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Kidney Week

Abstract: TH-PO1043

Four Times Daily versus Three Times Daily Dosing of Phosphorus Binders Does Not Improve Serum Phosphorus in Dialysis Patients

Session Information

Category: Mineral Disease

  • 1201 Mineral Disease: Ca/Mg/PO4


  • Muther, Richard S., Kidney Associates of Kansas City, Kansas City, Missouri, United States

Hyperphosphatemia associates with poor outcomes in ESRD patients. Dietary phosphorus restriction and phosphorus binding compounds taken with meals are the primary (though often ineffective) treatments to limit intestinal phosphorus absorption and lower serum phosphorus. Because phosphorus is known to undergo enterohepatic recirculation, a quality improvement project was conducted to determine whether bedtime administration of phosphate binder could favorably impact serum phosphorus.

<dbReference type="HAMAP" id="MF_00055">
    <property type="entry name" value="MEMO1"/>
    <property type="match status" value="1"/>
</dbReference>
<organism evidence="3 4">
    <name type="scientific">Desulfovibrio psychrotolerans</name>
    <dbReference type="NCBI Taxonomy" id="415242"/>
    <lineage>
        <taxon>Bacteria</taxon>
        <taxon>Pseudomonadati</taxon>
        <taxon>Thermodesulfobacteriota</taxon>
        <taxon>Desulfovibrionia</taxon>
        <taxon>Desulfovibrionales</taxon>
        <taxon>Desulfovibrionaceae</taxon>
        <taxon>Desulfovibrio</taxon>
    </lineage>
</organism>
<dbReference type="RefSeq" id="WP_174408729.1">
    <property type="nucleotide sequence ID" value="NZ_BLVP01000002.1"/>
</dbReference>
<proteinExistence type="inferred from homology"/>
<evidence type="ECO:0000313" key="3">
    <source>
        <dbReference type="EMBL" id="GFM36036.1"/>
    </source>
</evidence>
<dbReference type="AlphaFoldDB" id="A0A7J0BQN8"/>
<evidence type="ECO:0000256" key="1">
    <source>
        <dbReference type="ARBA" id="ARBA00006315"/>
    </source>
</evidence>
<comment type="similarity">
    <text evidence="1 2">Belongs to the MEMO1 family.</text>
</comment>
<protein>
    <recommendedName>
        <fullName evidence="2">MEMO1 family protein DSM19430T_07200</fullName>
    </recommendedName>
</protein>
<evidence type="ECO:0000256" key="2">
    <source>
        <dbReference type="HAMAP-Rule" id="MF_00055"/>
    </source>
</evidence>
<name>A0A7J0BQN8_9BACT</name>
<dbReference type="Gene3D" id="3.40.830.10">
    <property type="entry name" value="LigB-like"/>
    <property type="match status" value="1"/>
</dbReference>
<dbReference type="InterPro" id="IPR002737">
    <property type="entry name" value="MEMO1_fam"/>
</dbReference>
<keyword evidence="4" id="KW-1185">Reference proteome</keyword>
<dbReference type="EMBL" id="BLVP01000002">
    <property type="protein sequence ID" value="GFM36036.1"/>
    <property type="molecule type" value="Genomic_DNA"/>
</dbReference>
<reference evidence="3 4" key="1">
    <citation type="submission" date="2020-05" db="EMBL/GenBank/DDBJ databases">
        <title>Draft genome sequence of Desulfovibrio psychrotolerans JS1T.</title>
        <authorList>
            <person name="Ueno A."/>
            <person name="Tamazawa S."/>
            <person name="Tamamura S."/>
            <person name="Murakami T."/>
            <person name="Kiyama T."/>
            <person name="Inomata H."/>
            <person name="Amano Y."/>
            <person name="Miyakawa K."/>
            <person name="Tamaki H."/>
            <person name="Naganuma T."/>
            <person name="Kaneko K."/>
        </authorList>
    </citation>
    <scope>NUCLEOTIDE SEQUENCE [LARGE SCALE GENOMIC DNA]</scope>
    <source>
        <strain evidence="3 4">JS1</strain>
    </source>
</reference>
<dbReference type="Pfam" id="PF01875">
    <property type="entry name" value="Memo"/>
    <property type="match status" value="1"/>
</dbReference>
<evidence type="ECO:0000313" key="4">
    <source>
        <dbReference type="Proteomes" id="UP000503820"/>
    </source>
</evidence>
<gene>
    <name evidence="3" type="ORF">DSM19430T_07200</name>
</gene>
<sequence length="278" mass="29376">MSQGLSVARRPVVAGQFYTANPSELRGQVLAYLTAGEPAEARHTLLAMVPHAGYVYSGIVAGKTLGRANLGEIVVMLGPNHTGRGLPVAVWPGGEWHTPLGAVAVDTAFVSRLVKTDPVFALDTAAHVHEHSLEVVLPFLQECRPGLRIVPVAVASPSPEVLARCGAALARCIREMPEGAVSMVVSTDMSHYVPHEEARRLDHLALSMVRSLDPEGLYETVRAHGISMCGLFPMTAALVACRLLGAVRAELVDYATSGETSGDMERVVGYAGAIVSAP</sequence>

Twenty-nine (29) dialysis patients with hyperphosphatemia received their daily phosphorus binding dose either 3 times a day with meals or 4 times a day with meals and at bedtime for 3 months, crossing over to the alternate dosing schedule for an additional 3 months. The type and total daily dose of binder was not changed and patients continued their usual phosphorus restricted diet.


Standard of care data over the project period was available on 23 patients (3 expired, 2 withdrew, 1 transfer). Serum phosphorus did not change over the 3 month course of treatment, regardless of a 3 times daily with meals (5.63 ± 1.4 to 5.72 ± 1.49) or 4 times daily with meals and at bedtime (5.71 ± 1.01 to 5.95 ± 1.47) dosing schedule. The results were not influenced by baseline serum phosphorus (greater or less than 6.0 mg/dL) or the type of phosphorus binder.


If enterohepatic recirculation of dietary phosphorus affects serum phosphorus in dialysis patients, it does not appear to respond to increasing the frequency of administration of phosphorus binding compounds.